Body condition scores ranged from two to four.

Yesterday the trap was moved from Sand Springs to Sheepshead.  Three HMAs are involved in the roundup.

Day 5 ended with 40 unaccounted-for animals.

Other statistics:

  • AML: 892 (total for three HMAs)
  • Forage assigned to horses: 10,704 AUMs per year
  • Pre-gather population: 2,500
  • Forage liberated to date: 3,792 AUMs per year
  • Water liberated to date: 3,160 gallons per day
  • Forage assigned to livestock: 27,011 AUMs per year (estimated)
  • Horses displaced from Complex by livestock: 2,258 (4.5% of off-range holding)
  • True AML: 3,150

RELATED: Barren Valley Roundup Begins.

Refugees from War on Virginia Range Mustangs?

You might think from today’s episode of Mustang Monday that the horses found a place where they’re safe from the advocates, but stop the video at 4:27.  What do you see?

There’s a war going on in those hills, led by the Campaign Against America’s Wild Horses and staffed by an army of kool-aid drinking volunteers.

All because some bureaucrat said there should be around 300 wild horses on the Virginia Range, ideally, and no more than 600.

Protect Wild Horses from Advocates 08-29-21

The lower end of that range corresponds to a stocking rate of one wild horse per thousand acres, identical to the target rate for horses on public lands.  Imagine that.

Stone Cabin Roundup Day 12

The incident began on September 1.  Gather stats through September 12:

  • Type: Emergency
  • Method: Bait
  • Horses captured: 207, up from 197 on Day 9
  • Average daily take: 17.3
  • Capture goal: 450
  • Removal goal: 450
  • Returned: 0
  • Deaths: 7, no change from Day 9
  • Shipped: 193, up from 115 on Day 9

No horses were caught on Days 10 and 12.

The death rate is 3.4%.

Foals represented 13.0% of the horses gathered.  Of the adults, 45.0% were male and 55.0% were female.

Body condition scores were not reported.

Day 12 ended with seven unaccounted-for animals.

Other statistics:

  • AML: 364
  • Forage assigned to horses: 4,368 AUMs per year
  • Pre-gather population: 1,037
  • Forage liberated to date: 2,484 AUMs per year
  • Water liberated to date: 2,070 gallons per day
  • Forage assigned to livestock: Unknown
  • Horses displaced from HMA by livestock: Unknown
  • True AML: Unknown

RELATED: Stone Cabin Roundup Day 9.

Sand Wash Advocate Says There Are Too Many Horses

She’s with the Sand Wash Darting Team, referred to in this audio segment by KDNK News as a wild horse protection group, along with the Campaign Against America’s Wild Horses and Return to Normal (Before WHB Act).

The BLM should have left more horses on the range, she argues, because this band of merry men can control their numbers with PZP.

Like the ranchers, the advocates want to get rid of the horses, but they want it done with safe and humane darting programs, not cruel and inhumane helicopter roundups.

These people are jumping through hoops to make sure the ranchers receive most of the resources in an area set aside for wild horses.

Why are you still giving them money?

RELATED: Sand Wash Basin Devoid of Life?

Sand Wash Roundup Day 11

The incident began on September 1.  Gather stats through September 11:

  • Type: Emergency
  • Method: Helicopter
  • Horses captured: 667, up from 631 on Day 9
  • Average daily take: 60.6
  • Capture goal: 783
  • Removal goal: 733
  • Returned: 53, up from 1 on Day 9
  • Deaths: 2, no change from Day 9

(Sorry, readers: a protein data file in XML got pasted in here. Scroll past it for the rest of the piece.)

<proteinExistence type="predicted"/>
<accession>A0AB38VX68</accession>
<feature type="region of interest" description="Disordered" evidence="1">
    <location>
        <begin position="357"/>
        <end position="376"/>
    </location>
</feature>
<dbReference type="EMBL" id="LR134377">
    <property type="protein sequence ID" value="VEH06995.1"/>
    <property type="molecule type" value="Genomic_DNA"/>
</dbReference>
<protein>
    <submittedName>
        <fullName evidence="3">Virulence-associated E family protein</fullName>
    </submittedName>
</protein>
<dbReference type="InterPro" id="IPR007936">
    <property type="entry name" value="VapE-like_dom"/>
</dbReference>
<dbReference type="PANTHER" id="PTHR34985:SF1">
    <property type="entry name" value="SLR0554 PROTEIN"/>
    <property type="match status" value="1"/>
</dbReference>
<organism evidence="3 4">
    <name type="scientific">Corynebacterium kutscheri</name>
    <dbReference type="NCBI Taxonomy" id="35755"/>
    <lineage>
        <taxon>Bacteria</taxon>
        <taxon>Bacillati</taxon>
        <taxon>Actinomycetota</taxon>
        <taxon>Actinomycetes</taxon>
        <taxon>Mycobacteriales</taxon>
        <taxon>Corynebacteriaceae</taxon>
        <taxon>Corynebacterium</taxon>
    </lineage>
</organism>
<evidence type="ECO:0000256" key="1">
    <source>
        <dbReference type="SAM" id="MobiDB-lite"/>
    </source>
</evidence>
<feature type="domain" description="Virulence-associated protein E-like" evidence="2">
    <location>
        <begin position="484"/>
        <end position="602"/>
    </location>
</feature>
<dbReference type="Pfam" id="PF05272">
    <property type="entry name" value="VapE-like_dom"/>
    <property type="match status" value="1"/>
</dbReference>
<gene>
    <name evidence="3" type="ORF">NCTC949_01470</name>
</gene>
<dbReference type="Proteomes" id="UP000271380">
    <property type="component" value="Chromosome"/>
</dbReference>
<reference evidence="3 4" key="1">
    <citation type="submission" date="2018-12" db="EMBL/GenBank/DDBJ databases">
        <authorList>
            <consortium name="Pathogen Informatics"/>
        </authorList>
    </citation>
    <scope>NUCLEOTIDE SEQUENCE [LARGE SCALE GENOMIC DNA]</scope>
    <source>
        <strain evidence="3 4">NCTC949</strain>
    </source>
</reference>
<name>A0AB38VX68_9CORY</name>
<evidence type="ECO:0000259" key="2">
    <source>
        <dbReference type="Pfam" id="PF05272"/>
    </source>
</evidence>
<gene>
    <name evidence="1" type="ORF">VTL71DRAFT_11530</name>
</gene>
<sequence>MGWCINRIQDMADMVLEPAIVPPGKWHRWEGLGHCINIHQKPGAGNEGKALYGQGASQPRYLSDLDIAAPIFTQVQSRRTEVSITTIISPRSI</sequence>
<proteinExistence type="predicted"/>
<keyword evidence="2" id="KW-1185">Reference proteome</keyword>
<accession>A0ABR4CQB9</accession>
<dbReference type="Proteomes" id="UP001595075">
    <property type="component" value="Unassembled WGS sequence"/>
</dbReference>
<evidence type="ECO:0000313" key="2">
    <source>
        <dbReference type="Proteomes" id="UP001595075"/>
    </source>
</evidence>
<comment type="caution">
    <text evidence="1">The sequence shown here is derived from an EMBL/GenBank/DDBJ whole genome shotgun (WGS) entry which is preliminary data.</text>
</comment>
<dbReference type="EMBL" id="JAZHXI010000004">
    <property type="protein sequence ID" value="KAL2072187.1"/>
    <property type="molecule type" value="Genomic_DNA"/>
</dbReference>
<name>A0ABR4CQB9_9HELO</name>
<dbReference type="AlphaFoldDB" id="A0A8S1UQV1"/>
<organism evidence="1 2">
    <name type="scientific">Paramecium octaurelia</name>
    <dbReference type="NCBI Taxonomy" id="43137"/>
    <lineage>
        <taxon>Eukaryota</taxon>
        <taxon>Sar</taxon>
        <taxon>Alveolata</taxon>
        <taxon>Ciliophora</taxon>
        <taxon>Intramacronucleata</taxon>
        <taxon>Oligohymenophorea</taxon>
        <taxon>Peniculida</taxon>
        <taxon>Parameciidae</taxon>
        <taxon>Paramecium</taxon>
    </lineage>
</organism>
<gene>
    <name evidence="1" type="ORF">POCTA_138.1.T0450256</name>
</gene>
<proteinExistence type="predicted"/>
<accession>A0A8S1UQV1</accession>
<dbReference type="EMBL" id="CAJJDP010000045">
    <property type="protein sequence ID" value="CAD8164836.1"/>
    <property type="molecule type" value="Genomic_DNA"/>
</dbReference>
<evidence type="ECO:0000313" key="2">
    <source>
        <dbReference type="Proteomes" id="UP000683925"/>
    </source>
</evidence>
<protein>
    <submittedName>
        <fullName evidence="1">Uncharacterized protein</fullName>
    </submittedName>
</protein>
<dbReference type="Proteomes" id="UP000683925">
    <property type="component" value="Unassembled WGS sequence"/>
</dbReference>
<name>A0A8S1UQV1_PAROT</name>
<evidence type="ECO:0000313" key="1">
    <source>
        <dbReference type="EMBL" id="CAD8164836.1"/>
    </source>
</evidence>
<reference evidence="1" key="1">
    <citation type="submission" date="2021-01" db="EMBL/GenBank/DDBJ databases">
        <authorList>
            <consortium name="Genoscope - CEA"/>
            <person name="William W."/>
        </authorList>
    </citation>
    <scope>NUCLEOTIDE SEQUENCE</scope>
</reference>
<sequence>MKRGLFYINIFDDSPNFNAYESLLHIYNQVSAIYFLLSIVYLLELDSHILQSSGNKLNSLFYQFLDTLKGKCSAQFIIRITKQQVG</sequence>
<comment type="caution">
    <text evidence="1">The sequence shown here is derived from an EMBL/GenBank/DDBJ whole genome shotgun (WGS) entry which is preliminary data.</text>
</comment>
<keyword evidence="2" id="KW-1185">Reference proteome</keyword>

• Shipped: 591, up from 520 on Day 9

The death rate is 0.3%.

Gather operations are now occurring outside the HMA.  The project area is much larger than the wild horse area, as shown on the map in Appendix A of the Final EA (page 62 in the pdf).

The breakdown between stallions, mares and foals captured on Day 9 has not been provided.

Foals represented 13.5% of the horses gathered, excluding Day 9.  Of the adults, 42.7% were male and 57.3% were female.

The low percentage of foals may be due to the darting program.  With most of the herd captured, females outnumbered males by a ratio of 1.3 to 1.

Body condition scores were not reported.

Day 11 ended with 21 unaccounted-for animals.

Other statistics:

  • AML: 362
  • Forage assigned to horses: 4,344 AUMs per year
  • Pre-gather population: 896
  • Forage liberated to date: 7,368 AUMs per year (adjusted for horses returned)
  • Water liberated to date: 6,140 gallons per day (adjusted for horses returned)
  • Forage assigned to livestock: 16,827 AUMs per year (estimated)
  • Horses displaced from HMA by livestock: 1,402 (2.8% of off-range holding)
  • True AML: 1,764

RELATED: Sand Wash Roundup Day 9.

Sand Wash Release Today

Three horses were taken to the Spring Creek HMA and released, while 49 horses were returned to the Sand Wash Basin HMA, according to the gather page.

Bringing in horses from other areas improves genetic diversity while keeping herd sizes small.

Unfortunately, it dilutes herd identity.  Today you might be able to adopt a Spring Creek horse, but in the future you’ll be adopting a horse captured at Spring Creek, assuming they haven’t been wiped out by a safe and humane darting program.

UPDATE: Event acknowledged in BLM news release.

Humiliation: Another Goal of Wild Horse Roundups

Government is full of psychopaths and other assorted kooks, all levels.  They are not faithful public servants, they have an agenda.

They don’t get their thrills by announcing emergency roundups that don’t meet the criteria for emergencies, by telling you the horses are starving while livestock are not, or by removing more horses than necessary with no plans to return them.

They get their kicks by doing these things in your face and getting away with them.

New Darting Machine Promo Will Delight Advocates

It feeds and darts!  What’s not to like?  No more riding around in rough terrain, lugging heavy equipment and stalking wild horses.

Just keep it stocked.

The facial recognition upgrade was not mentioned, but soon these machines could be scattered across western rangelands, disrupting natural herd behaviors, driving birth rates to zero and letting the herds die off, ensuring that public-lands ranchers receive most of the resources in wild horse areas.